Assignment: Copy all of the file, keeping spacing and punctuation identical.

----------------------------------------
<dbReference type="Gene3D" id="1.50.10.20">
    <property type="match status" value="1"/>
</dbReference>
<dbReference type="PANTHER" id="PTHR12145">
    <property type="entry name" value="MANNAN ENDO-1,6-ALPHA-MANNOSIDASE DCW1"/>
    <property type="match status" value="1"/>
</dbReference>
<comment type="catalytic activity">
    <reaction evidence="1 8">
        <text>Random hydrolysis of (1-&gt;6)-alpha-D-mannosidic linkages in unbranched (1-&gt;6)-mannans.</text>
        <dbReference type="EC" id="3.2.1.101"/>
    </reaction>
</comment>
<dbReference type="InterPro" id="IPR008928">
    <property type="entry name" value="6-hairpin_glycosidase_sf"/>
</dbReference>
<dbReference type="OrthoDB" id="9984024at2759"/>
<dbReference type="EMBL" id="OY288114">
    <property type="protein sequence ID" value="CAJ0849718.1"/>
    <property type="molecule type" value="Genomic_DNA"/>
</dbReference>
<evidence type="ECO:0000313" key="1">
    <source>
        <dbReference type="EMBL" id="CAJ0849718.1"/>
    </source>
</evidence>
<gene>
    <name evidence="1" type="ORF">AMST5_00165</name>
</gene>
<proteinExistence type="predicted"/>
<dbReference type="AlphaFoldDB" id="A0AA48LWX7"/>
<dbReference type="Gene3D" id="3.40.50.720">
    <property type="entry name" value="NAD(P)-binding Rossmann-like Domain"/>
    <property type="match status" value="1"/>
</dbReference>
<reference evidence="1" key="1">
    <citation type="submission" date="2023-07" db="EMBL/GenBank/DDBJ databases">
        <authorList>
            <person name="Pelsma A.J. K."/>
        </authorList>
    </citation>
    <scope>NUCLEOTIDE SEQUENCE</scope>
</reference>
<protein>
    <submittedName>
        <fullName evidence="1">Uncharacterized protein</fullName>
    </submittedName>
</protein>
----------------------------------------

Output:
<dbReference type="Gene3D" id="1.50.10.20">
    <property type="match status" value="1"/>
</dbReference>
<dbReference type="PANTHER" id="PTHR12145">
    <property type="entry name" value="MANNAN ENDO-1,6-ALPHA-MANNOSIDASE DCW1"/>
    <property type="match status" value="1"/>
</dbReference>
<comment type="catalytic activity">
    <reaction evidence="1 8">
        <text>Random hydrolysis of (1-&gt;6)-alpha-D-mannosidic linkages in unbranched (1-&gt;6)-mannans.</text>
        <dbReference type="EC" id="3.2.1.101"/>
    </reaction>
</comment>
<dbReference type="InterPro" id="IPR008928">
    <property type="entry name" value="6-hairpin_glycosidase_sf"/>
</dbReference>
<dbReference type="OrthoDB" id="9984024at2759"/>
<dbReference type="EMBL" id="OY288114">
    <property type="protein sequence ID" value="CAJ0849718.1"/>
    <property type="molecule type" value="Genomic_DNA"/>
</dbReference>
<evidence type="ECO:0000313" key="1">
    <source>
        <dbReference type="EMBL" id="CAJ0849718.1"/>
    </source>
</evidence>
<gene>
    <name evidence="1" type="ORF">AMST5_00165</name>
</gene>
<proteinExistence type="predicted"/>
<dbReference type="AlphaFoldDB" id="A0AA48LWX7"/>
<dbReference type="Gene3D" id="3.40.50.720">
    <property type="entry name" value="NAD(P)-binding Rossmann-like Domain"/>
    <property type="match status" value="1"/>
</dbReference>
<reference evidence="1" key="1">
    <citation type="submission" date="2023-07" db="EMBL/GenBank/DDBJ databases">
        <authorList>
            <person name="Pelsma A.J. K."/>
        </authorList>
    </citation>
    <scope>NUCLEOTIDE SEQUENCE</scope>
</reference>
<protein>
    <submittedName>
        <fullName evidence="1">Uncharacterized protein</fullName>
    </submittedName>
</protein>